The Federal Energy Regulatory Commission launched a hearing process on Friday to get more comments on a proposal by utilities participating in the PJM Interconnection that they be able to profit on transmission upgrades needed to bring new power facilities online.
FERC said it was unclear whether the utility proposal was "just and reasonable" so the agency asked for comments on various issues, including the utilities' argument that they face financial risks for making network upgrades without profiting from them.
The issue over whether a utility can invest in and profit from transmission upgrades is important because the return they can get on the investments drives up the overall costs of the projects, Rob Gramlich, Grid Strategies president, said Monday.
With a major transmission buildout looming, utilities have been looking for rule changes that would give them more opportunities to profit on the expansion.
In PJM's footprint, which spans 13 Mid-Atlantic and Midwest states, plus Washington, D.C., generators pay for network upgrades needed to safely connect their facilities to the grid. Transmission owners, like Exelon's utility subsidiaries, recover their costs for operating and maintaining the upgrades.
In June, PJM transmission owners, which mostly are utilities, filed a proposal that would give them the option of funding the upgrades themselves and earning a profit on those investments.
Amid a wave of renewable energy development, the scope of the upgrades is potentially massive.
It would cost almost $5 billion to make the required grid upgrades for the generating projects in PJM's interconnection queue, according to the utilities. Existing upgrade projects total about $1.5 billion, they noted.
The utilities contend that owning the upgraded facilities poses "significant" risks, including safety, cybersecurity and outage risks, but they aren't paid to cover those risks. The situation threatens their ability to attract capital, according to the utilities.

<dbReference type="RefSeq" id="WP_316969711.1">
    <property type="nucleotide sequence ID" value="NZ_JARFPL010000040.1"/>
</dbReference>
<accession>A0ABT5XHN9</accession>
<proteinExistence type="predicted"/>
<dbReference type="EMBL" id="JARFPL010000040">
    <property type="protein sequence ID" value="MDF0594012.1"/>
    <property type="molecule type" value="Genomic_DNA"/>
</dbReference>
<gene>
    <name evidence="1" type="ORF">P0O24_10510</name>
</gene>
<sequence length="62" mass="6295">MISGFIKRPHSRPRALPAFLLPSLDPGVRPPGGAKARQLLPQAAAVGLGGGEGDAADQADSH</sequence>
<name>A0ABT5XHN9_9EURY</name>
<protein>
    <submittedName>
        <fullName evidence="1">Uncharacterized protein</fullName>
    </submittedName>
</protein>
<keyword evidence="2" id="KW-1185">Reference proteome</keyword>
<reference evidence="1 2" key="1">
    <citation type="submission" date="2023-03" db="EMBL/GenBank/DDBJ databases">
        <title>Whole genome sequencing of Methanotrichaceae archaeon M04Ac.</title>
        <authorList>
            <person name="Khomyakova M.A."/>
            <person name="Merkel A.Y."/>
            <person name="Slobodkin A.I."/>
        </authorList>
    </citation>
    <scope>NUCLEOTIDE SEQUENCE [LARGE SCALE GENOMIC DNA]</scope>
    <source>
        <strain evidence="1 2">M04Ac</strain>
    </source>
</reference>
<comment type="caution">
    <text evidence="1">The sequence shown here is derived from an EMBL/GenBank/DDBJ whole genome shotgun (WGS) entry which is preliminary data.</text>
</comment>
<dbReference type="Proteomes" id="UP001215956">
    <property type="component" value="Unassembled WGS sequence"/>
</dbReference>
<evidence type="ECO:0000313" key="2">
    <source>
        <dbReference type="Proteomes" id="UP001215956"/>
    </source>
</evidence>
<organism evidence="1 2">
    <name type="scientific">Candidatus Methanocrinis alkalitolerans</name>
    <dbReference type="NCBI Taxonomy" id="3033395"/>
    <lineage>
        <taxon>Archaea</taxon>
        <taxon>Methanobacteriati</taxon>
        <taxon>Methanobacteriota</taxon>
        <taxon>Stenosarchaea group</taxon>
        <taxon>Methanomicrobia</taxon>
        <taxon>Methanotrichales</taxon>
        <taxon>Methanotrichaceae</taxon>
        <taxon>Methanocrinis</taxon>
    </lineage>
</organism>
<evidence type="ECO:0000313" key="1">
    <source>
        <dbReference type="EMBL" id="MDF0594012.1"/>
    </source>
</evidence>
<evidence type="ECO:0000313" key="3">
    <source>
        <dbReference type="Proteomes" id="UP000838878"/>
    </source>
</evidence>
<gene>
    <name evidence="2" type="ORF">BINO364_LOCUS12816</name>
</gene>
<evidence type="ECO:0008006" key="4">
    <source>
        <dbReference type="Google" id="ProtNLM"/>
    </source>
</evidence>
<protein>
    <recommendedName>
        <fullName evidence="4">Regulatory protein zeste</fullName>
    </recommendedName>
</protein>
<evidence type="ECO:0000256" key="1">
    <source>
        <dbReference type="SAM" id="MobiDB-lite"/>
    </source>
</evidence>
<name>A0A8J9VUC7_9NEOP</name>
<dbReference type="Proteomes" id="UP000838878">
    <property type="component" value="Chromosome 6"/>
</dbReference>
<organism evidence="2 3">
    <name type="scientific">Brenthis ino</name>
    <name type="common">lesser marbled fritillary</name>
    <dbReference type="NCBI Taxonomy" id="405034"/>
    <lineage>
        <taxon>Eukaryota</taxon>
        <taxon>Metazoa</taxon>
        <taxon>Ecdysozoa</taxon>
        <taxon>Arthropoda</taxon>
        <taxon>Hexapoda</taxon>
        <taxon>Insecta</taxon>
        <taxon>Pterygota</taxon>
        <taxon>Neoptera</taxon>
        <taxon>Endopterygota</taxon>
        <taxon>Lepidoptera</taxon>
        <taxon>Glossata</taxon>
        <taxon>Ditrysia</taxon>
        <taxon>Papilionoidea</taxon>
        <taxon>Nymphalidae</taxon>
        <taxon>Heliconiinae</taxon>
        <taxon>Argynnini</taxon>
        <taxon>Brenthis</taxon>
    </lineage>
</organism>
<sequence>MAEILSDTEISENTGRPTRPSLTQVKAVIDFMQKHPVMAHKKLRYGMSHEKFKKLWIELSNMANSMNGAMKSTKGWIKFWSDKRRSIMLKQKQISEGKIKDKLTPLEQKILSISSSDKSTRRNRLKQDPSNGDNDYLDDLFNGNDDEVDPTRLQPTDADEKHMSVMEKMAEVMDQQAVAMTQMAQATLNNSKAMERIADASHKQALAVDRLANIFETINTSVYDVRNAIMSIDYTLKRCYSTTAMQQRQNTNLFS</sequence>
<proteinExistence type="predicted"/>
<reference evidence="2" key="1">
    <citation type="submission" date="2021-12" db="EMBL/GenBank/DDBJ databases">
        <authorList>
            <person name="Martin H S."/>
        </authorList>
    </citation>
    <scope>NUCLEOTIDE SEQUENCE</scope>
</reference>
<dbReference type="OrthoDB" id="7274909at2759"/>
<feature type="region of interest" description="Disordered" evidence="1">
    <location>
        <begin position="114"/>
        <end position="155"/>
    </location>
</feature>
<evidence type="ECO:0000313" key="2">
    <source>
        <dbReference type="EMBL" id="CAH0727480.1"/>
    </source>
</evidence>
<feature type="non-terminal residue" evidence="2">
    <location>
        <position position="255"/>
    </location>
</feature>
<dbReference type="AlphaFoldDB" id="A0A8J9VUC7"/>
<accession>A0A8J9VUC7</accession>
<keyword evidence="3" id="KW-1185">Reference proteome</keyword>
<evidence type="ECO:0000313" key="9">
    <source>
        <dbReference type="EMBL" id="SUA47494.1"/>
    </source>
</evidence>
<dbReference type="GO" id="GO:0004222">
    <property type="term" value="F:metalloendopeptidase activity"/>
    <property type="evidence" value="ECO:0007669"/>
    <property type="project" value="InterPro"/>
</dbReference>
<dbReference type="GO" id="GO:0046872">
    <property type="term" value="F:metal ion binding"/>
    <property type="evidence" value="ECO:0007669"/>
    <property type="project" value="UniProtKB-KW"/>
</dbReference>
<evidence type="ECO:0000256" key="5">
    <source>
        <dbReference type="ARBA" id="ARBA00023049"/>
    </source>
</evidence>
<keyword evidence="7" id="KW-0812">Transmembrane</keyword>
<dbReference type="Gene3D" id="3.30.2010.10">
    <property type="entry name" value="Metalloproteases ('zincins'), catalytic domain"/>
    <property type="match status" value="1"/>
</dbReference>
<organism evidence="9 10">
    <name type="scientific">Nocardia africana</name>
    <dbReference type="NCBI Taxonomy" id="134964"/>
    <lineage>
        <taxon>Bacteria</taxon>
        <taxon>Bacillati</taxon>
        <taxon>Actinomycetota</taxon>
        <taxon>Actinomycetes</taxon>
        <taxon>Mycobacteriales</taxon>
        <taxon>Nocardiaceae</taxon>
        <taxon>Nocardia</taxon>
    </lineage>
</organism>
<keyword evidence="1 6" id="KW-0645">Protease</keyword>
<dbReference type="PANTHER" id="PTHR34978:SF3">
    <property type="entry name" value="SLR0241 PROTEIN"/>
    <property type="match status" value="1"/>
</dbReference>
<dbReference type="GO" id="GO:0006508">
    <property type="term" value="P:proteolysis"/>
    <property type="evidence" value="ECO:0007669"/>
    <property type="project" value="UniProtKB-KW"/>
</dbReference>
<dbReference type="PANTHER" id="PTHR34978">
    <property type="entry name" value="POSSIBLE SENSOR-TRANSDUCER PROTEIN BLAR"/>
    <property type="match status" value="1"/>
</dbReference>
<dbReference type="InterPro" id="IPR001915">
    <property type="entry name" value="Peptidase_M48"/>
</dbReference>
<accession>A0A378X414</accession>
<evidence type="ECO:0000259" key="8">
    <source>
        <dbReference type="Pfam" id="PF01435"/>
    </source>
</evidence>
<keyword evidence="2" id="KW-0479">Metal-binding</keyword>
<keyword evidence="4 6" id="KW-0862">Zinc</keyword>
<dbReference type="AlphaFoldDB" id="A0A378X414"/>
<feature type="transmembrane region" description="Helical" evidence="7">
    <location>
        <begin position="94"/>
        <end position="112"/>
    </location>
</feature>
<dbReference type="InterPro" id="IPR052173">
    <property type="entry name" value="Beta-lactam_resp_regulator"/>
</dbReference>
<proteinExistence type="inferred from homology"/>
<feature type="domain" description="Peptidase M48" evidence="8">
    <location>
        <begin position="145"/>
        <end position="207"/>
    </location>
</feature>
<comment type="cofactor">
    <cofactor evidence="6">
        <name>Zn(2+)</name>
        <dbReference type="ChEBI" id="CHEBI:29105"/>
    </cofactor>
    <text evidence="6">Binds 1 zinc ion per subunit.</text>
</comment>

The proposal is opposed by PJM's independent market monitor, Monitoring Analytics, state utility regulators' group Organization of PJM States (OPSI), the American Clean Power Association, state ratepayer advocates and environmental groups.
In initial comments opposing the plan, OPSI said the proposal would shift risks and costs onto ratepayers and is anticompetitive and discriminatory. Also, the utilities' alleged risks are already covered by FERC-approved returns for their transmission assets, according to OPSI.
In its decision seeking more information about the plan, FERC asked for comments on a series of questions, including about the alleged risks the utilities face by not funding and earning a return on network upgrades.
FERC also asked the utilities to provide details supporting their claim that their inability to invest in network upgrades is making it harder for them to attract capital.
FERC gave parties 45 days to respond to the questions and then allotted another 45 days for reply comments.
In early September, FERC rejected a similar proposal and a related complaint from New York transmission owners, who wanted to be able to earn a return on their investment for interconnection upgrades (EL21-66; ER21-1647).
In the decision, FERC said the New York utilities failed to show that their inability to profit on third-party system upgrades exposes them to uncompensated risks.
The issue of who pays for transmission upgrades — the interconnecting customer or the utility — is "significant" given how a surge in proposed generating resources is driving up interconnection requests, Paul Patterson, a Glenrock Associates equity analyst, said in an email Monday.
"This proceeding highlights the complicated nature of electric power regulation in the United States and how something as seemingly mundane as the funding of transmission interconnections can generate so much controversy," Patterson said.